LOS ANGELES (AP) — Widespread mislabeling of fish in the Los Angeles area may mean sushi lovers aren't biting into a piece of snapper when they order it at restaurants, according to a report released Monday by an environmental advocacy group.
According to DNA tests, more than half of the seafood the group Oceana sampled is mislabeled under federal law.
In May and December, the group collected 119 seafood samples from grocery stores, restaurants and sushi venues in Los Angeles and Orange counties.
Nearly nine out of 10 samples of sushi was mislabeled, Oceana found.
Sometimes, a cheaper type of fish was being sold as a more expensive one. Other times, a fish with a health warning was sold as a different type of fish.
In eight out of nine sushi samples labeled as white tuna, the fish was actually escolar, a snake mackerel species that carries a health warning in the United States.
According to the Food and Drug Administration, escolar has naturally occurring toxins and a strong oil in its flesh that acts as a "purgative" or laxative and can cause diarrhea.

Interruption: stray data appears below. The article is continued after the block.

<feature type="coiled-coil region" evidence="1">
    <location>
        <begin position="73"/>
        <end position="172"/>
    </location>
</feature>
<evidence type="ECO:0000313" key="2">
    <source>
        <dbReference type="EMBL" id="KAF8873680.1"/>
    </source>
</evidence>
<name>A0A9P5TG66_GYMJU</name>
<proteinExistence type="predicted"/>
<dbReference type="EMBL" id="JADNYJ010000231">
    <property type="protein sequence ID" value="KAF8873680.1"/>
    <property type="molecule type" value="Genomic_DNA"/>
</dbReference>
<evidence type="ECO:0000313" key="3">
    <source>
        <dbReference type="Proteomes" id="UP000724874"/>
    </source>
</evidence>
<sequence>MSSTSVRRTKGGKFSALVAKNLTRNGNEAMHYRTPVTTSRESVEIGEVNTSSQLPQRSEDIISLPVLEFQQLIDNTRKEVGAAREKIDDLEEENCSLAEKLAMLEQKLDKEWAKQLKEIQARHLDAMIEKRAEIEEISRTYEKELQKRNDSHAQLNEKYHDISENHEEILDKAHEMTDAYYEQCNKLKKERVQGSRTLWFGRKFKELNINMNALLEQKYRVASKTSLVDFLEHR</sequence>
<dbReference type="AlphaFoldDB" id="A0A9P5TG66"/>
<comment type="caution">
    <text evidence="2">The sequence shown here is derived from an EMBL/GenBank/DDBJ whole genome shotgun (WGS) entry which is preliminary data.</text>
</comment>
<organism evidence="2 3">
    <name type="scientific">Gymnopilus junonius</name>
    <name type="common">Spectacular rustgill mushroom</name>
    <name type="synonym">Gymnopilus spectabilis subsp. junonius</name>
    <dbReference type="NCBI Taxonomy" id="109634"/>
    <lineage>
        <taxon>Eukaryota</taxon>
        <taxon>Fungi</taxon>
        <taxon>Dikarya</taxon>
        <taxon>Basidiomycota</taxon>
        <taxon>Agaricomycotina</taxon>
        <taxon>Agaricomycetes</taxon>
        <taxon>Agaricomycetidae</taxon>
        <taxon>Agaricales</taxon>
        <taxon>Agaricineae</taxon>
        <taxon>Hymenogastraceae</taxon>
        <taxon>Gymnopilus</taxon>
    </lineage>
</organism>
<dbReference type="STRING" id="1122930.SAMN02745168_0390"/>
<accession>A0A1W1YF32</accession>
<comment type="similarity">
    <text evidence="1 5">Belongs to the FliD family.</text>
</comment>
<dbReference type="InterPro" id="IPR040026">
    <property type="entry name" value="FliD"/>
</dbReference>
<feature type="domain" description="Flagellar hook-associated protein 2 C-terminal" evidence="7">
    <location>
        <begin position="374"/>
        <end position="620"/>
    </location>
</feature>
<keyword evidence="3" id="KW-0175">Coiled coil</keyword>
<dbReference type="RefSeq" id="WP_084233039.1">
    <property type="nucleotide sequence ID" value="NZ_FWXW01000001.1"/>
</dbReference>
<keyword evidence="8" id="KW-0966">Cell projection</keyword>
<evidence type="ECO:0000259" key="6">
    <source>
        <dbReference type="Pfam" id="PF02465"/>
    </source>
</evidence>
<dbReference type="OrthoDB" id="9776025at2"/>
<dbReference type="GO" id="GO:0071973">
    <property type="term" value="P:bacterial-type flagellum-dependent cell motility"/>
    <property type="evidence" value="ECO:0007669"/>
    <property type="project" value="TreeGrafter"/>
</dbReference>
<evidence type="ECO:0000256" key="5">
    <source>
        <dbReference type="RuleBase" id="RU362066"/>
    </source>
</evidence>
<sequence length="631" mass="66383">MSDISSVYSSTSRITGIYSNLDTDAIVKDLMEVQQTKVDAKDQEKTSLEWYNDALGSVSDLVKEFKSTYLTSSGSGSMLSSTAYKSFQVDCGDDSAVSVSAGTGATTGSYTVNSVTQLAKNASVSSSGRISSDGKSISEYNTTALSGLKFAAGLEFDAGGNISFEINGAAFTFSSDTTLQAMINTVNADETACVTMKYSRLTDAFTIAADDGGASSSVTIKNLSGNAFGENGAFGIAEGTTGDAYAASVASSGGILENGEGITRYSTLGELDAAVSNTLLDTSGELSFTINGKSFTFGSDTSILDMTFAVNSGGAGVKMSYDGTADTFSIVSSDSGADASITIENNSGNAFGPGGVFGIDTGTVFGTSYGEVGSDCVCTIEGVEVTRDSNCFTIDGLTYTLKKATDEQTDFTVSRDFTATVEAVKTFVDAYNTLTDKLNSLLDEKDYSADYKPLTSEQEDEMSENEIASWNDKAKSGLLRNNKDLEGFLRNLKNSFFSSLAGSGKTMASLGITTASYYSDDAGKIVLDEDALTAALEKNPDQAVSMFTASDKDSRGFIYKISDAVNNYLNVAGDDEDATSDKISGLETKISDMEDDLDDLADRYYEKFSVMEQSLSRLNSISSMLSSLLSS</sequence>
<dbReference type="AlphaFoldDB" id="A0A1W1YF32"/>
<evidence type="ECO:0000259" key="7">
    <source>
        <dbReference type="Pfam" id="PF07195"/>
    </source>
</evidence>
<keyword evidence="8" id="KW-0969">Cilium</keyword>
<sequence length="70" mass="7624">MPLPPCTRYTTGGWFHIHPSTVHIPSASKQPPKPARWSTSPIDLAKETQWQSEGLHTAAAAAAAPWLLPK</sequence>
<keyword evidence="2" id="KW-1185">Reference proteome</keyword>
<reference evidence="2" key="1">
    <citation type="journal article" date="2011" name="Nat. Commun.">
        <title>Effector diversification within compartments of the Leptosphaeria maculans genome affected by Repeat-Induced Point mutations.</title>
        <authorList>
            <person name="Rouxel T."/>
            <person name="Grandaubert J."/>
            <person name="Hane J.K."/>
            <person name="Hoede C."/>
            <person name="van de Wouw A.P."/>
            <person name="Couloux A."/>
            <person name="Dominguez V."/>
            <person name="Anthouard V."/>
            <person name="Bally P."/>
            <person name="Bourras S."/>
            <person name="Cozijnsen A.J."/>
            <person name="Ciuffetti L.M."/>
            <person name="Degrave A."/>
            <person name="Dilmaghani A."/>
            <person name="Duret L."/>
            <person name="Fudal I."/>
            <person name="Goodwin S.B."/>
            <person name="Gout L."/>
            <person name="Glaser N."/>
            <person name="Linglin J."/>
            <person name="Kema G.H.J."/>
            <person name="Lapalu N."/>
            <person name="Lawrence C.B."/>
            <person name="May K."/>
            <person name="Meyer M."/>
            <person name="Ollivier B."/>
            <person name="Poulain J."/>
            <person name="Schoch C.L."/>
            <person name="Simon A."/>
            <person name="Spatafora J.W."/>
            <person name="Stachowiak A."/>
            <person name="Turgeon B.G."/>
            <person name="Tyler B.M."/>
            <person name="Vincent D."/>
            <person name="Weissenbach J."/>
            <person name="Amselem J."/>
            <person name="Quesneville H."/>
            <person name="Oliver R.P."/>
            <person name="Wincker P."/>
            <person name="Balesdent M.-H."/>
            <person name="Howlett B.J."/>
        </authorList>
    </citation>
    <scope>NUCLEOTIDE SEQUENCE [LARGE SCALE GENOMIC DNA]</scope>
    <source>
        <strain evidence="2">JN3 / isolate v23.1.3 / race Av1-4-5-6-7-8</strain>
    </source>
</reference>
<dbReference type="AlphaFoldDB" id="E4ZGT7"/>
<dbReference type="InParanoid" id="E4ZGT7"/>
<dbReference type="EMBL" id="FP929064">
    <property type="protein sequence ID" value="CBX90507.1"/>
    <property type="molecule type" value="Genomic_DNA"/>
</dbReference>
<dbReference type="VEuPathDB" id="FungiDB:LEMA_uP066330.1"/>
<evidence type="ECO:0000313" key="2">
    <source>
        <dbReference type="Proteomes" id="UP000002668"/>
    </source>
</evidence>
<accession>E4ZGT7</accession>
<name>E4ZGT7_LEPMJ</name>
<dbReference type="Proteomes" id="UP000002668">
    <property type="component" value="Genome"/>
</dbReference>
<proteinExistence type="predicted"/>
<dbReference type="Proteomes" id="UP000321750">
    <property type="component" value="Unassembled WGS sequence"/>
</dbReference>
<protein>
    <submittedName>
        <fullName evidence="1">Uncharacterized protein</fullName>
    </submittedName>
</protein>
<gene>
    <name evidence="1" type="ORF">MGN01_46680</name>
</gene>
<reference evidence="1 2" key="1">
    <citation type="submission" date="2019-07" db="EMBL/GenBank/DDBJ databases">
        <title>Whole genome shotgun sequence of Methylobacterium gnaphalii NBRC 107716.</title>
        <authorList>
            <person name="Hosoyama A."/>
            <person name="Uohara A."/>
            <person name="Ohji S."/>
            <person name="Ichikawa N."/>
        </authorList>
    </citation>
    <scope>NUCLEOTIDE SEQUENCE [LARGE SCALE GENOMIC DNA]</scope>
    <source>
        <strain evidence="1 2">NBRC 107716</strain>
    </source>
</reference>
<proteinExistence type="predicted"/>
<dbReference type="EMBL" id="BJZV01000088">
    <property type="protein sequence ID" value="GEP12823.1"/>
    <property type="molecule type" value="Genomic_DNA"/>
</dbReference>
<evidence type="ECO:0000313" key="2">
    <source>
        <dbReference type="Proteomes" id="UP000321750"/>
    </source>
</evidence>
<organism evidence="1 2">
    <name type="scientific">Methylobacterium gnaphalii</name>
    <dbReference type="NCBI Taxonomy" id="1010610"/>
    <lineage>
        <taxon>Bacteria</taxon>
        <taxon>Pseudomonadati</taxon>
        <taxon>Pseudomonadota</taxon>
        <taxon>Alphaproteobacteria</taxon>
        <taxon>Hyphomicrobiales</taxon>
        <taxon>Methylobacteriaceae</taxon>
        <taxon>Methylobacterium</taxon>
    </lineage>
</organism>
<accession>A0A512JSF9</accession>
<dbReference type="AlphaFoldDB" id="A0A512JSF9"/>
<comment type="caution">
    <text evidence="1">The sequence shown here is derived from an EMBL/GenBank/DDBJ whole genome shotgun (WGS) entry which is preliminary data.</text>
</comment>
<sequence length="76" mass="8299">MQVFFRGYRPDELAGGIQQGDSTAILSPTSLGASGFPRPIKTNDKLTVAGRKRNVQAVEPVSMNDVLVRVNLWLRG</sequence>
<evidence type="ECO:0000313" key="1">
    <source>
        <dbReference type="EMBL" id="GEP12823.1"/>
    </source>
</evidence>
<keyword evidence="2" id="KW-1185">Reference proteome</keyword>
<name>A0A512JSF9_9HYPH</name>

In 34 samples of so-called snapper, every fish was mislabeled, according to the report.
"Consumers buying fish labeled as "red snapper" or any other type of snapper in Southern California could receive anything from tilapia to pollock, in addition to any one of the overfished or vulnerable rockfish species," the report found.
California law allows 13 species of rockfish to be labeled as "Pacific red snapper" but federal law does not.
Earlier this year, state Sen. Ted Lieu, D-Torrance, introduced legislation that would require large restaurant chains to accurately label seafood by species. The legislation is sponsored by Oceana.
The report recommends increased inspection for seafood mislabeling "to discourage dishonest practices along the increasingly obscure seafood supply chain."